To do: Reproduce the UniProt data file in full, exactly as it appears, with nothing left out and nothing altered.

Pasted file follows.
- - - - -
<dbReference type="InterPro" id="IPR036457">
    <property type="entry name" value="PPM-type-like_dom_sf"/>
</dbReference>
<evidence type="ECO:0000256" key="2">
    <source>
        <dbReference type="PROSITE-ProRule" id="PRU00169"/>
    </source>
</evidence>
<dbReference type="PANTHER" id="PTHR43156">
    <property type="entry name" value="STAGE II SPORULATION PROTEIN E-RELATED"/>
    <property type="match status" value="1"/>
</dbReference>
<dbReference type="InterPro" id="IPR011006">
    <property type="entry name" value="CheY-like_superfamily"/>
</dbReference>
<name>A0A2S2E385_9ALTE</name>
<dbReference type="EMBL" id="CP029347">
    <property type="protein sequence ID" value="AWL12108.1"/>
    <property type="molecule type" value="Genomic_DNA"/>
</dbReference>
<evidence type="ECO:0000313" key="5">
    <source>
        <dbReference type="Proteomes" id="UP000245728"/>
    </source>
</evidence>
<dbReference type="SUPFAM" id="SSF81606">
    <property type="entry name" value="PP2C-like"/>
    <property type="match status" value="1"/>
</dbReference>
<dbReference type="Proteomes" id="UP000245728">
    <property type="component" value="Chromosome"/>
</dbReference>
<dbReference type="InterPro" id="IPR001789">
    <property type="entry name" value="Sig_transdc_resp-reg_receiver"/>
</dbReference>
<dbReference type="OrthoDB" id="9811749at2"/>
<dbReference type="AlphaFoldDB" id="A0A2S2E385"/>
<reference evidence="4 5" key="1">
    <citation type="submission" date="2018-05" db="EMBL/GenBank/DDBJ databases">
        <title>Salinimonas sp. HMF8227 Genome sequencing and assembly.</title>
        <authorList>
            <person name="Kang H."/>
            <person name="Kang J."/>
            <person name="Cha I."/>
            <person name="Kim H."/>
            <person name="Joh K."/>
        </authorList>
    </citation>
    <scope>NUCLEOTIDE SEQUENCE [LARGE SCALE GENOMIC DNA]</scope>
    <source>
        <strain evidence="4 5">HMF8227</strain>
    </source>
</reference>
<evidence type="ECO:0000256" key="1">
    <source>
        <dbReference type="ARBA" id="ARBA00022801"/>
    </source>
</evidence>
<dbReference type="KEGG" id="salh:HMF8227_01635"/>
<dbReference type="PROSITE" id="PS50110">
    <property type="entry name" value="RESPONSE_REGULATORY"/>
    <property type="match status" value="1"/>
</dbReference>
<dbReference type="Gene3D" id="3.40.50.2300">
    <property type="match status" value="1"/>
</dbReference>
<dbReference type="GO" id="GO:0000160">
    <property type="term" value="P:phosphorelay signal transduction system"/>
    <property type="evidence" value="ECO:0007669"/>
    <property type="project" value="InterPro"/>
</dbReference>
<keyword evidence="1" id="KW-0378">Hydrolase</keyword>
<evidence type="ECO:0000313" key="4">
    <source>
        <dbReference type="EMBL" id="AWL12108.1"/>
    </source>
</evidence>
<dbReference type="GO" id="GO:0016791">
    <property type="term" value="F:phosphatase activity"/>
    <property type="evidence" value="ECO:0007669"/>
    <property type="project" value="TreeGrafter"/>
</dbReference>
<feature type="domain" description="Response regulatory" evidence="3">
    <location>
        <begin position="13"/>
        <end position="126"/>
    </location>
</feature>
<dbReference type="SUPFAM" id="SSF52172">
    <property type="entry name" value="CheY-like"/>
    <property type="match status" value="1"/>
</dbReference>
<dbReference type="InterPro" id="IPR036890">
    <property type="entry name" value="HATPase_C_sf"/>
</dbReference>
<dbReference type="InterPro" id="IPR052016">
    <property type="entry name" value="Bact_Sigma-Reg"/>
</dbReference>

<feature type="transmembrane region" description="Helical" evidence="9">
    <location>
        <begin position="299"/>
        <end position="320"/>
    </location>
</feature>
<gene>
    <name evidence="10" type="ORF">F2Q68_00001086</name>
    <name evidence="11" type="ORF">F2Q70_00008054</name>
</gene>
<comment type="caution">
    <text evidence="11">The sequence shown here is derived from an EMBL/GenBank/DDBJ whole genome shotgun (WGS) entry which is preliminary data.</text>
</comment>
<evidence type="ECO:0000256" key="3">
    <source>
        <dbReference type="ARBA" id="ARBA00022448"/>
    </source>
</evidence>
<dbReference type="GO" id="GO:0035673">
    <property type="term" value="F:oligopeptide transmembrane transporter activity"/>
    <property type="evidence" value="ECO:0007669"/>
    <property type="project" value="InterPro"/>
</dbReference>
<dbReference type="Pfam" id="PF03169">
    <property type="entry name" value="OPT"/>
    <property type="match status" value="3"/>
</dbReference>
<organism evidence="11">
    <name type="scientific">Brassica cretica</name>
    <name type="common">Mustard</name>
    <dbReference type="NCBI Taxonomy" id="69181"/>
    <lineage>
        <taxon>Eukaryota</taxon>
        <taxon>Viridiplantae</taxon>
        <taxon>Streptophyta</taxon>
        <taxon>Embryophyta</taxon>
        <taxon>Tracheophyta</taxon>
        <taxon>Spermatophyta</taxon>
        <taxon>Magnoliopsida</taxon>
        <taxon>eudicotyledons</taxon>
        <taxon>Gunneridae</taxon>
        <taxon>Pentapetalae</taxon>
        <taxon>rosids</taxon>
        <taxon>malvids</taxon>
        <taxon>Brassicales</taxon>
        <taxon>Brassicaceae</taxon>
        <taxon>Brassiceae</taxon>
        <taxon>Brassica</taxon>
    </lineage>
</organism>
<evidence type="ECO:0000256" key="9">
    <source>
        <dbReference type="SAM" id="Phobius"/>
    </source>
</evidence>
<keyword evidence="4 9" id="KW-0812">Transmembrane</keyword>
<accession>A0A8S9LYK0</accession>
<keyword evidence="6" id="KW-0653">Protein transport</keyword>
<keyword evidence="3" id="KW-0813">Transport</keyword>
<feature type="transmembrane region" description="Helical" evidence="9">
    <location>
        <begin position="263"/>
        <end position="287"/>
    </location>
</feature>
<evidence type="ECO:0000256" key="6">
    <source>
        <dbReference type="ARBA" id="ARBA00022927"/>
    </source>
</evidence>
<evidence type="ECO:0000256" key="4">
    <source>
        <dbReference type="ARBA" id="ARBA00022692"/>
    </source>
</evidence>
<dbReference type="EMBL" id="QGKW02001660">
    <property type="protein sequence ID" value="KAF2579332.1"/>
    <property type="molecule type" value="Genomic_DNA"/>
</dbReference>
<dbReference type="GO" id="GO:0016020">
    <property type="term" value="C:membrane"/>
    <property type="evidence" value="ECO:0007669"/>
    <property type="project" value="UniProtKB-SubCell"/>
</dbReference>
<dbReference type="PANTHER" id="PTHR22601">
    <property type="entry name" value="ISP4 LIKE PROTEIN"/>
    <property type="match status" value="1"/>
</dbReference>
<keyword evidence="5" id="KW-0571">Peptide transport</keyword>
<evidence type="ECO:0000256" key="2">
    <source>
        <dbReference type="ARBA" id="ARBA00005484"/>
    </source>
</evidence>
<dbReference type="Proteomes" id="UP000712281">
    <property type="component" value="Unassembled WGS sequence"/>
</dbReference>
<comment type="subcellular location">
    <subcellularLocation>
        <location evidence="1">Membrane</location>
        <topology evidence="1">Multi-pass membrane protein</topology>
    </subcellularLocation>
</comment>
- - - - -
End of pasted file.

<dbReference type="InterPro" id="IPR036457">
    <property type="entry name" value="PPM-type-like_dom_sf"/>
</dbReference>
<evidence type="ECO:0000256" key="2">
    <source>
        <dbReference type="PROSITE-ProRule" id="PRU00169"/>
    </source>
</evidence>
<dbReference type="PANTHER" id="PTHR43156">
    <property type="entry name" value="STAGE II SPORULATION PROTEIN E-RELATED"/>
    <property type="match status" value="1"/>
</dbReference>
<dbReference type="InterPro" id="IPR011006">
    <property type="entry name" value="CheY-like_superfamily"/>
</dbReference>
<name>A0A2S2E385_9ALTE</name>
<dbReference type="EMBL" id="CP029347">
    <property type="protein sequence ID" value="AWL12108.1"/>
    <property type="molecule type" value="Genomic_DNA"/>
</dbReference>
<evidence type="ECO:0000313" key="5">
    <source>
        <dbReference type="Proteomes" id="UP000245728"/>
    </source>
</evidence>
<dbReference type="SUPFAM" id="SSF81606">
    <property type="entry name" value="PP2C-like"/>
    <property type="match status" value="1"/>
</dbReference>
<dbReference type="Proteomes" id="UP000245728">
    <property type="component" value="Chromosome"/>
</dbReference>
<dbReference type="InterPro" id="IPR001789">
    <property type="entry name" value="Sig_transdc_resp-reg_receiver"/>
</dbReference>
<dbReference type="OrthoDB" id="9811749at2"/>
<dbReference type="AlphaFoldDB" id="A0A2S2E385"/>
<reference evidence="4 5" key="1">
    <citation type="submission" date="2018-05" db="EMBL/GenBank/DDBJ databases">
        <title>Salinimonas sp. HMF8227 Genome sequencing and assembly.</title>
        <authorList>
            <person name="Kang H."/>
            <person name="Kang J."/>
            <person name="Cha I."/>
            <person name="Kim H."/>
            <person name="Joh K."/>
        </authorList>
    </citation>
    <scope>NUCLEOTIDE SEQUENCE [LARGE SCALE GENOMIC DNA]</scope>
    <source>
        <strain evidence="4 5">HMF8227</strain>
    </source>
</reference>
<evidence type="ECO:0000256" key="1">
    <source>
        <dbReference type="ARBA" id="ARBA00022801"/>
    </source>
</evidence>
<dbReference type="KEGG" id="salh:HMF8227_01635"/>
<dbReference type="PROSITE" id="PS50110">
    <property type="entry name" value="RESPONSE_REGULATORY"/>
    <property type="match status" value="1"/>
</dbReference>
<dbReference type="Gene3D" id="3.40.50.2300">
    <property type="match status" value="1"/>
</dbReference>
<dbReference type="GO" id="GO:0000160">
    <property type="term" value="P:phosphorelay signal transduction system"/>
    <property type="evidence" value="ECO:0007669"/>
    <property type="project" value="InterPro"/>
</dbReference>
<keyword evidence="1" id="KW-0378">Hydrolase</keyword>
<evidence type="ECO:0000313" key="4">
    <source>
        <dbReference type="EMBL" id="AWL12108.1"/>
    </source>
</evidence>
<dbReference type="GO" id="GO:0016791">
    <property type="term" value="F:phosphatase activity"/>
    <property type="evidence" value="ECO:0007669"/>
    <property type="project" value="TreeGrafter"/>
</dbReference>
<feature type="domain" description="Response regulatory" evidence="3">
    <location>
        <begin position="13"/>
        <end position="126"/>
    </location>
</feature>
<dbReference type="SUPFAM" id="SSF52172">
    <property type="entry name" value="CheY-like"/>
    <property type="match status" value="1"/>
</dbReference>
<dbReference type="InterPro" id="IPR036890">
    <property type="entry name" value="HATPase_C_sf"/>
</dbReference>
<dbReference type="InterPro" id="IPR052016">
    <property type="entry name" value="Bact_Sigma-Reg"/>
</dbReference>

<feature type="transmembrane region" description="Helical" evidence="9">
    <location>
        <begin position="299"/>
        <end position="320"/>
    </location>
</feature>
<gene>
    <name evidence="10" type="ORF">F2Q68_00001086</name>
    <name evidence="11" type="ORF">F2Q70_00008054</name>
</gene>
<comment type="caution">
    <text evidence="11">The sequence shown here is derived from an EMBL/GenBank/DDBJ whole genome shotgun (WGS) entry which is preliminary data.</text>
</comment>
<evidence type="ECO:0000256" key="3">
    <source>
        <dbReference type="ARBA" id="ARBA00022448"/>
    </source>
</evidence>
<dbReference type="GO" id="GO:0035673">
    <property type="term" value="F:oligopeptide transmembrane transporter activity"/>
    <property type="evidence" value="ECO:0007669"/>
    <property type="project" value="InterPro"/>
</dbReference>
<dbReference type="Pfam" id="PF03169">
    <property type="entry name" value="OPT"/>
    <property type="match status" value="3"/>
</dbReference>
<organism evidence="11">
    <name type="scientific">Brassica cretica</name>
    <name type="common">Mustard</name>
    <dbReference type="NCBI Taxonomy" id="69181"/>
    <lineage>
        <taxon>Eukaryota</taxon>
        <taxon>Viridiplantae</taxon>
        <taxon>Streptophyta</taxon>
        <taxon>Embryophyta</taxon>
        <taxon>Tracheophyta</taxon>
        <taxon>Spermatophyta</taxon>
        <taxon>Magnoliopsida</taxon>
        <taxon>eudicotyledons</taxon>
        <taxon>Gunneridae</taxon>
        <taxon>Pentapetalae</taxon>
        <taxon>rosids</taxon>
        <taxon>malvids</taxon>
        <taxon>Brassicales</taxon>
        <taxon>Brassicaceae</taxon>
        <taxon>Brassiceae</taxon>
        <taxon>Brassica</taxon>
    </lineage>
</organism>
<evidence type="ECO:0000256" key="9">
    <source>
        <dbReference type="SAM" id="Phobius"/>
    </source>
</evidence>
<keyword evidence="4 9" id="KW-0812">Transmembrane</keyword>
<accession>A0A8S9LYK0</accession>
<keyword evidence="6" id="KW-0653">Protein transport</keyword>
<keyword evidence="3" id="KW-0813">Transport</keyword>
<feature type="transmembrane region" description="Helical" evidence="9">
    <location>
        <begin position="263"/>
        <end position="287"/>
    </location>
</feature>
<evidence type="ECO:0000256" key="6">
    <source>
        <dbReference type="ARBA" id="ARBA00022927"/>
    </source>
</evidence>
<evidence type="ECO:0000256" key="4">
    <source>
        <dbReference type="ARBA" id="ARBA00022692"/>
    </source>
</evidence>
<dbReference type="EMBL" id="QGKW02001660">
    <property type="protein sequence ID" value="KAF2579332.1"/>
    <property type="molecule type" value="Genomic_DNA"/>
</dbReference>
<dbReference type="GO" id="GO:0016020">
    <property type="term" value="C:membrane"/>
    <property type="evidence" value="ECO:0007669"/>
    <property type="project" value="UniProtKB-SubCell"/>
</dbReference>
<dbReference type="PANTHER" id="PTHR22601">
    <property type="entry name" value="ISP4 LIKE PROTEIN"/>
    <property type="match status" value="1"/>
</dbReference>
<keyword evidence="5" id="KW-0571">Peptide transport</keyword>
<evidence type="ECO:0000256" key="2">
    <source>
        <dbReference type="ARBA" id="ARBA00005484"/>
    </source>
</evidence>
<dbReference type="Proteomes" id="UP000712281">
    <property type="component" value="Unassembled WGS sequence"/>
</dbReference>
<comment type="subcellular location">
    <subcellularLocation>
        <location evidence="1">Membrane</location>
        <topology evidence="1">Multi-pass membrane protein</topology>
    </subcellularLocation>
</comment>